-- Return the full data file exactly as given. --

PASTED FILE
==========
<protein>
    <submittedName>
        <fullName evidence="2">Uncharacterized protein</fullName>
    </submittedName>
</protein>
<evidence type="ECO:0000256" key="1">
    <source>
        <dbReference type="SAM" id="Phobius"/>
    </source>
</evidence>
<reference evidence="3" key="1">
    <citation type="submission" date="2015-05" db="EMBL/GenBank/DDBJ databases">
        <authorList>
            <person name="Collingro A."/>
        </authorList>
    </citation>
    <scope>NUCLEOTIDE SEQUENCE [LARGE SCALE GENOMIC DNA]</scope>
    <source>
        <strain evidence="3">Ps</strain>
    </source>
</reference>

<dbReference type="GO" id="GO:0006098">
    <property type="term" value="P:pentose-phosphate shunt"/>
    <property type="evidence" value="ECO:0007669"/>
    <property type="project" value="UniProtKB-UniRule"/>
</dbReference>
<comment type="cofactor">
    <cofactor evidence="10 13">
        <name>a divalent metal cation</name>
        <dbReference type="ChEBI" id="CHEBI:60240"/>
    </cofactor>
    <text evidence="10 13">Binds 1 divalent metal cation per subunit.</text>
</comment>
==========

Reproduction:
<protein>
    <submittedName>
        <fullName evidence="2">Uncharacterized protein</fullName>
    </submittedName>
</protein>
<evidence type="ECO:0000256" key="1">
    <source>
        <dbReference type="SAM" id="Phobius"/>
    </source>
</evidence>
<reference evidence="3" key="1">
    <citation type="submission" date="2015-05" db="EMBL/GenBank/DDBJ databases">
        <authorList>
            <person name="Collingro A."/>
        </authorList>
    </citation>
    <scope>NUCLEOTIDE SEQUENCE [LARGE SCALE GENOMIC DNA]</scope>
    <source>
        <strain evidence="3">Ps</strain>
    </source>
</reference>

<dbReference type="GO" id="GO:0006098">
    <property type="term" value="P:pentose-phosphate shunt"/>
    <property type="evidence" value="ECO:0007669"/>
    <property type="project" value="UniProtKB-UniRule"/>
</dbReference>
<comment type="cofactor">
    <cofactor evidence="10 13">
        <name>a divalent metal cation</name>
        <dbReference type="ChEBI" id="CHEBI:60240"/>
    </cofactor>
    <text evidence="10 13">Binds 1 divalent metal cation per subunit.</text>
</comment>